How program helps build skills for people with disability
AN Australian-first program, which is equipping young people with a disability with the skills to secure a job, is coming to Ipswich in the new year.
Project SEARCH, introduced to the country by UnitingCare, was hailed as a success in its pilot year at the Wesley Hospital in Brisbane.
Five interns graduated from the first ten-month program.
Designed for young with developmental disabilities, the program is aimed at giving them the skills and confidence to secure employment.
UnitingCare disability employment services manager Corinne McPhee said Project SEARCH was founded in the Cincinnati Children's Hospital in 1996.
"I think there's over 620 programs now worldwide across 12 countries," she said.
"This year the Wesley Hospital launched the first in Australia.
"The interns have learnt a broad range of transferable skills through activities such as clinical sterilisation, rolling cutlery in the kitchen, transporting patients, delivering mail and performing administration work.
"At the star of the year when the interns started with us, a lot of them had no confidence at all. They really couldn't maintain eye contact and couldn't have a conversation.
"They've developed the confidence to talk to people; to step out of their shell and develop a sense of worth that what they doing every day is meaningful work. We've just seen them flourish."
UnitingCare is partnering with Blue Care to deliver the program in Ipswich at its community centre in Eastern Heights, starting in late February.
"We're taking applicants aged 17-28," Ms McPhee said.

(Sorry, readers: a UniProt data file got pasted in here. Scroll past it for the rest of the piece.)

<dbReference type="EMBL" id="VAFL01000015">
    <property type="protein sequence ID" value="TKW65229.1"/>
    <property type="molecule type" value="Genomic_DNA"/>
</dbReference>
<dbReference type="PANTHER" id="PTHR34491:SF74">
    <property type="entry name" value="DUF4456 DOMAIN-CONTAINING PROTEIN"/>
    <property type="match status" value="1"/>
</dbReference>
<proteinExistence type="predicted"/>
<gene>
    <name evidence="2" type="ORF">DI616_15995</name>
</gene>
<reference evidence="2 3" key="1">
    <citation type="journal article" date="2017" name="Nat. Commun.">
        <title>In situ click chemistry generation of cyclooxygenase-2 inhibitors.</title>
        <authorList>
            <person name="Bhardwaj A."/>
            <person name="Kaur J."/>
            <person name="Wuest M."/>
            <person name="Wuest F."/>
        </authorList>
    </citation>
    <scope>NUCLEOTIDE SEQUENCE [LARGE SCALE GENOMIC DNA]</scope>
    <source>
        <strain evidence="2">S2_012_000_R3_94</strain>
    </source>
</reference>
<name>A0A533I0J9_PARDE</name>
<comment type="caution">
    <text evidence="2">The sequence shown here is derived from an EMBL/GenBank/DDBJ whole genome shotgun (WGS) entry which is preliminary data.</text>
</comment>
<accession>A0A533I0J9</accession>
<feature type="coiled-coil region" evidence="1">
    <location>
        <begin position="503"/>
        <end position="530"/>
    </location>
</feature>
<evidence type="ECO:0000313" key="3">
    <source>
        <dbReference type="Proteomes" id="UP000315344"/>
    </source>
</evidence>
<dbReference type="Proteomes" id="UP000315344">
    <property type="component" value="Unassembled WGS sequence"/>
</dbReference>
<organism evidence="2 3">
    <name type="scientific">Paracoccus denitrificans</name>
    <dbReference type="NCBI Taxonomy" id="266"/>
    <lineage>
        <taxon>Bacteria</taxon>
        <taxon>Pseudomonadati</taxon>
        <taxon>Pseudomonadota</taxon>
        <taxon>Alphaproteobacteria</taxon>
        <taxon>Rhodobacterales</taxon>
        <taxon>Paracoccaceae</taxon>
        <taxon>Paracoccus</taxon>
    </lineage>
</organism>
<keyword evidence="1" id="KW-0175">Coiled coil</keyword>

"They're offering their workplace to do the same program as what we've done in the Welsey. They have a kitchen, a laundry and a whole fleet of vehicles. There's a whole range of different jobs we can teach."
Project SEARCH job coach Paul Davis was one of a team of three involved in delivering employability and life skills training in the classroom.
"The interns work from Monday to Friday from 8.30am to 3pm," he said.
"The first hour is in the classroom where we go through lessons for the day, from financial planning to learning about nutrition and ways to treat your body well.
"The interns then go to work in the hospital sites where they learn the skills required for their role. In the afternoon we go through what happened that day. The good things and things they might have needed a bit of help with."
Project SEARCH liaison and Wesley Hospital administration manager Jessica Strong said the program had "enriched the culture" of the hospital.
"Any initial 'fears of the unknown' were quickly replaced with acceptance and compassion," she said.
"Just because someone is a little bit different or socially different doesn't mean they can't do a job. But beyond that, its not just finding a job the interns can do … the interns are actually bringing more to our teams."
For more information visit: http://bit.ly/TWHProjectSearch.